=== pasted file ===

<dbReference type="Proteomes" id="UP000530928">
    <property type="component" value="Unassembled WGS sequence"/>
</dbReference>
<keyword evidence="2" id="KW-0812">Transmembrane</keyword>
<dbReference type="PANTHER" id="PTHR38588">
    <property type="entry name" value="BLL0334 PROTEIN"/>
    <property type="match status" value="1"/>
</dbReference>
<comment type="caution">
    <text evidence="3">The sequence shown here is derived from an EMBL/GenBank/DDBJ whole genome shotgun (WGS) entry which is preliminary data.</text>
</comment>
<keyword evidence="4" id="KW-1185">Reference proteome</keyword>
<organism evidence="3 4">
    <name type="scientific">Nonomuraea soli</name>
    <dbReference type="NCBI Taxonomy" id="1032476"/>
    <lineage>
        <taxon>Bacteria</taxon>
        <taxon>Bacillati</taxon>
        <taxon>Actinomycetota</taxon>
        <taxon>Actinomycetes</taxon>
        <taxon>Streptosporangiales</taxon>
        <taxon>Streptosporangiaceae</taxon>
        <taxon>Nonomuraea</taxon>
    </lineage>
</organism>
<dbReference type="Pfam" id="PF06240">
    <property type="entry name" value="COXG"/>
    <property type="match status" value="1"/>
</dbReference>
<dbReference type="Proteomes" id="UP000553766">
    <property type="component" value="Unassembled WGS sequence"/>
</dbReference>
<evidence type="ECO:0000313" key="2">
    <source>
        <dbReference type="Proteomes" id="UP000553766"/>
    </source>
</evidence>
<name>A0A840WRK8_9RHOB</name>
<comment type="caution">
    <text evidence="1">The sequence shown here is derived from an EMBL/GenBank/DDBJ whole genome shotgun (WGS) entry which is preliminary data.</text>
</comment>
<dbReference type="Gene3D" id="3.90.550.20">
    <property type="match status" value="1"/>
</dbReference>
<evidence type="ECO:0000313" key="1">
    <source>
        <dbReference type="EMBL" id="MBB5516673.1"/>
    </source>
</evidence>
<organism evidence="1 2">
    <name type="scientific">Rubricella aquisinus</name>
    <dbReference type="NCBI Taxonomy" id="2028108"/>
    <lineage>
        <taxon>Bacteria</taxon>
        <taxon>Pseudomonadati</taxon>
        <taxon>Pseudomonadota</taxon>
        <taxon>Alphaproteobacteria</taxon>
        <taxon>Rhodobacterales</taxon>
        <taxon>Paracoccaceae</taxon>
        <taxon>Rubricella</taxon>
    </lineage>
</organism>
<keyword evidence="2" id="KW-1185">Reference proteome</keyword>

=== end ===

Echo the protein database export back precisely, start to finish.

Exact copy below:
<dbReference type="Proteomes" id="UP000530928">
    <property type="component" value="Unassembled WGS sequence"/>
</dbReference>
<keyword evidence="2" id="KW-0812">Transmembrane</keyword>
<dbReference type="PANTHER" id="PTHR38588">
    <property type="entry name" value="BLL0334 PROTEIN"/>
    <property type="match status" value="1"/>
</dbReference>
<comment type="caution">
    <text evidence="3">The sequence shown here is derived from an EMBL/GenBank/DDBJ whole genome shotgun (WGS) entry which is preliminary data.</text>
</comment>
<keyword evidence="4" id="KW-1185">Reference proteome</keyword>
<organism evidence="3 4">
    <name type="scientific">Nonomuraea soli</name>
    <dbReference type="NCBI Taxonomy" id="1032476"/>
    <lineage>
        <taxon>Bacteria</taxon>
        <taxon>Bacillati</taxon>
        <taxon>Actinomycetota</taxon>
        <taxon>Actinomycetes</taxon>
        <taxon>Streptosporangiales</taxon>
        <taxon>Streptosporangiaceae</taxon>
        <taxon>Nonomuraea</taxon>
    </lineage>
</organism>
<dbReference type="Pfam" id="PF06240">
    <property type="entry name" value="COXG"/>
    <property type="match status" value="1"/>
</dbReference>
<dbReference type="Proteomes" id="UP000553766">
    <property type="component" value="Unassembled WGS sequence"/>
</dbReference>
<evidence type="ECO:0000313" key="2">
    <source>
        <dbReference type="Proteomes" id="UP000553766"/>
    </source>
</evidence>
<name>A0A840WRK8_9RHOB</name>
<comment type="caution">
    <text evidence="1">The sequence shown here is derived from an EMBL/GenBank/DDBJ whole genome shotgun (WGS) entry which is preliminary data.</text>
</comment>
<dbReference type="Gene3D" id="3.90.550.20">
    <property type="match status" value="1"/>
</dbReference>
<evidence type="ECO:0000313" key="1">
    <source>
        <dbReference type="EMBL" id="MBB5516673.1"/>
    </source>
</evidence>
<organism evidence="1 2">
    <name type="scientific">Rubricella aquisinus</name>
    <dbReference type="NCBI Taxonomy" id="2028108"/>
    <lineage>
        <taxon>Bacteria</taxon>
        <taxon>Pseudomonadati</taxon>
        <taxon>Pseudomonadota</taxon>
        <taxon>Alphaproteobacteria</taxon>
        <taxon>Rhodobacterales</taxon>
        <taxon>Paracoccaceae</taxon>
        <taxon>Rubricella</taxon>
    </lineage>
</organism>
<keyword evidence="2" id="KW-1185">Reference proteome</keyword>